Forgotten Maggies immortalised in heart-rending documentary
MORE THAN 16 years after their remains were controversially exhumed from a forgotten corner of a Dublin convent, the 155 Magdalens of High Park Convent are again in the news as the barring of Magdalen survivors from the Redress Board causes uproar.
Documentary-maker Steven O'Riordan unearthed the full level of official confusion about who exactly these women were and when they died during his research for a forthcoming film, The Forgotten Maggies.
On May 25, 1993, the Department of the Environment issued a licence to Sister Ann Marie Ryan, Superior of the Sisters of Our Lady of Charity, High Park, Drumcondra, Dublin for the exhumation of the remains of 133 women, interred in Saint Mary's Private Graveyard at the convent. The licence stipulated that each set of remains be either reinterred at Glasnevin Cemetery or cremated within 48 hours.
Of the original 133 names listed on the licence, 30 were not located. An additional 32 remains were identified which were not included in the licence, and a further 20 unmarked and unidentified sets of remains were disinterred. In all, 155 sets of remains were exhumed.
Only one set of remains -- that of Elizabeth Henderson, who died in 1983 -- was sought by her family and re-interred in the family plot.
News of the exhumation caused a public outcry at the time -- even without details of the fact that many of these women were literally wiped from history, with no markings on their graves and/or no trace of their names in the nuns' records.
At the time Sr Angela Fahy, Provincial Superior of the Sisters of Our Lady of Charity, High Park wrote to the Irish Independent, on Monday September 6, 1993: "The exhumation work took place in a small cemetery plot which was part of an 11-and-a-half acre site which we had to dispose of in order to raise funds to pay the costs of a new and modern housing complex for the women who live in our care today... We released the cemetery for the very serious reason that we were convinced of the inevitability that in due course it would become isolated and inaccessible.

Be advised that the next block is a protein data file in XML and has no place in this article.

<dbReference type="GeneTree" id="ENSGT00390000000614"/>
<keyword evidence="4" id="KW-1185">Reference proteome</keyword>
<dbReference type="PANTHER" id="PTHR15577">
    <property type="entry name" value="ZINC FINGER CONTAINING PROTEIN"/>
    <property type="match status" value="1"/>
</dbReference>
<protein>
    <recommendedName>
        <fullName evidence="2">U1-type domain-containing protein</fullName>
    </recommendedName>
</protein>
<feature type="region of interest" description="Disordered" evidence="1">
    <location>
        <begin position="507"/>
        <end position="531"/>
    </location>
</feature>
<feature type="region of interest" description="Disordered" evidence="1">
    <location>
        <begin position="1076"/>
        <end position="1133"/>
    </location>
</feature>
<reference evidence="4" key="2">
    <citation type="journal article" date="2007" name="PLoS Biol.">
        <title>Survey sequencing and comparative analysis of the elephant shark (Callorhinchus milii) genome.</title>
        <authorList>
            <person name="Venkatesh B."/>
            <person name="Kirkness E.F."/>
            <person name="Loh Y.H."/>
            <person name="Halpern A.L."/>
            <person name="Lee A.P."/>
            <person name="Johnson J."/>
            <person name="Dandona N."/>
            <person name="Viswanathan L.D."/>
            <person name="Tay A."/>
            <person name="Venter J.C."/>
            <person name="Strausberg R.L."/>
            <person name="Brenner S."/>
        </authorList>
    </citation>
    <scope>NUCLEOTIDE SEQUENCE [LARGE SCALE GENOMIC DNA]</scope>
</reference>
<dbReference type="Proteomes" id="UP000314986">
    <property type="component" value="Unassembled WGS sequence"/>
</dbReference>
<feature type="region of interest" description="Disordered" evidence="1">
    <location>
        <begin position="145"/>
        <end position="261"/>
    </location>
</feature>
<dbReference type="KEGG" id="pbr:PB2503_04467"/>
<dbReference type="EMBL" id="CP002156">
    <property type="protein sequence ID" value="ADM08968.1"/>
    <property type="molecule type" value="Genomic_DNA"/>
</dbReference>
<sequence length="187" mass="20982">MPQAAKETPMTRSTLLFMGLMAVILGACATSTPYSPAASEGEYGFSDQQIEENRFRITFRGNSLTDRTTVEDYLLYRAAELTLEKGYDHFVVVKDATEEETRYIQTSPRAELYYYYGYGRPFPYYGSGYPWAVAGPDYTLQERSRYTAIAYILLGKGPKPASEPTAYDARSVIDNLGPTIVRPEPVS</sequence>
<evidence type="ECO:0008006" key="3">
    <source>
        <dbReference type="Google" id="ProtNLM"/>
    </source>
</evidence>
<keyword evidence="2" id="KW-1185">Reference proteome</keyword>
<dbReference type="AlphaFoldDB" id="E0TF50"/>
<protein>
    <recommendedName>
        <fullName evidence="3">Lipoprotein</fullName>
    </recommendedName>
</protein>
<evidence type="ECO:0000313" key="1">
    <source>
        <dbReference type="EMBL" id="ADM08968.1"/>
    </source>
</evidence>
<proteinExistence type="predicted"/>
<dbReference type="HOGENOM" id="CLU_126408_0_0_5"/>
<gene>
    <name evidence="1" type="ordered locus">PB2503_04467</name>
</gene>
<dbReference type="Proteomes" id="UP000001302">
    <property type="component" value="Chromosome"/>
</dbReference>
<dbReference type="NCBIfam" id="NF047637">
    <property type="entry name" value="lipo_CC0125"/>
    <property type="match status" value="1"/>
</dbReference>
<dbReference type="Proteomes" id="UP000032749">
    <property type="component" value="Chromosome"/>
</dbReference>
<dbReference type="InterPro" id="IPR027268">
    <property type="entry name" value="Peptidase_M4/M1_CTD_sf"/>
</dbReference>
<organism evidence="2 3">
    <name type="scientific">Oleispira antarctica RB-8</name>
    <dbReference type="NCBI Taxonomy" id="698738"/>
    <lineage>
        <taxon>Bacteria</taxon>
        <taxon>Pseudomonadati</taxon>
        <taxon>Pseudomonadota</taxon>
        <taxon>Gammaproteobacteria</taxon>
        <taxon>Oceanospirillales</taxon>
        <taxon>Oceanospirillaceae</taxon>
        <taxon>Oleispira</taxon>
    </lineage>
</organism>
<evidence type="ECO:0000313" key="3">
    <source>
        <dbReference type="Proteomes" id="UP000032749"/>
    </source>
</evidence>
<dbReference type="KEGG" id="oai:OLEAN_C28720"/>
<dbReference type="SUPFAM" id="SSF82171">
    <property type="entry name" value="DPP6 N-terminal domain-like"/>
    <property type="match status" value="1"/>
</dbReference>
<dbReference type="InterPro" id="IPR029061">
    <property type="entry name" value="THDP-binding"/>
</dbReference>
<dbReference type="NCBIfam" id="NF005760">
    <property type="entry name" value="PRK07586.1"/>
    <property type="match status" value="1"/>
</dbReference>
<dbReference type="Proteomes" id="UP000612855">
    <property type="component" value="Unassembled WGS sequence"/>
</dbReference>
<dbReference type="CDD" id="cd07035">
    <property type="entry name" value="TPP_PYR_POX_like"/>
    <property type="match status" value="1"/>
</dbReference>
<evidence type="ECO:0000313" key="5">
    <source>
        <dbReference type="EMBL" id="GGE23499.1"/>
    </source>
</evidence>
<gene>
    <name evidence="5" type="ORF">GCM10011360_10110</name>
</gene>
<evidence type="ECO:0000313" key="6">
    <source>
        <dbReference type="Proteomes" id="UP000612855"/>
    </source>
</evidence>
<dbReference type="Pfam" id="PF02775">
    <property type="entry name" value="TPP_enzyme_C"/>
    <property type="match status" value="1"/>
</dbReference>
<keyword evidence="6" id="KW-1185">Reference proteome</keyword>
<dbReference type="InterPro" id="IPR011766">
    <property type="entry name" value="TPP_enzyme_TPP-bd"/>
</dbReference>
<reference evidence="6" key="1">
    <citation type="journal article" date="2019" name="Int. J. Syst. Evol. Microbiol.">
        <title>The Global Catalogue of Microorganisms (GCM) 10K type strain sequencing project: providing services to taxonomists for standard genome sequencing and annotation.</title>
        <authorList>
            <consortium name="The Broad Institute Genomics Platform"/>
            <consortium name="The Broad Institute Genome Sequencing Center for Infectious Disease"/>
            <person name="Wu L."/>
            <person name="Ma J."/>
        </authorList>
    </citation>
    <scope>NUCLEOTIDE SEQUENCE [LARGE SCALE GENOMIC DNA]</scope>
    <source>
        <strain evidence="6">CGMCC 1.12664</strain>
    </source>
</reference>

"Your report described the women as abandoned or unwanted. The reality is that these women have made their home with us; we know them; we want them and we care for them. The labelling or categorising of them in your report in an attempt to explain why they are living here has caused great pain and anguish to all of us here... It showed great insensitivity not only to the women who have died but also to those who live with us now."
The tone of the letter is in remarkably strong contrast to the testimonies of the experiences of the women of the Magdalen Laundries in the years that followed.
Four of the 200 or so survivors, out of 30,000 who were incarcerated in these laundries told their stories in the documentary The Forgotten Maggies, which will be screened for the New York Film Institute next week.
One of the featured women, Maureen O'Sullivan, was sent as a 12-year-old to a children's home in New Ross. She walked through a dark tunnel from the home to the adjoining laundry every day.
Her substantial award from the Redress Board at the beginning of July this year represented a major milestone -- this was the first time that the State acknowledged that children were forced to work in the laundries. For four years Maureen was repeatedly turned away by the Redress Board. It took the persistence of documentary maker Steven O'Riordan and his team to secure justice.
Steven now wants some form of recognition for those who will never have the chance to fight for redress -- the 155 women who were afforded neither a dignified burial when they died, nor the respect to be allowed to rest in peace.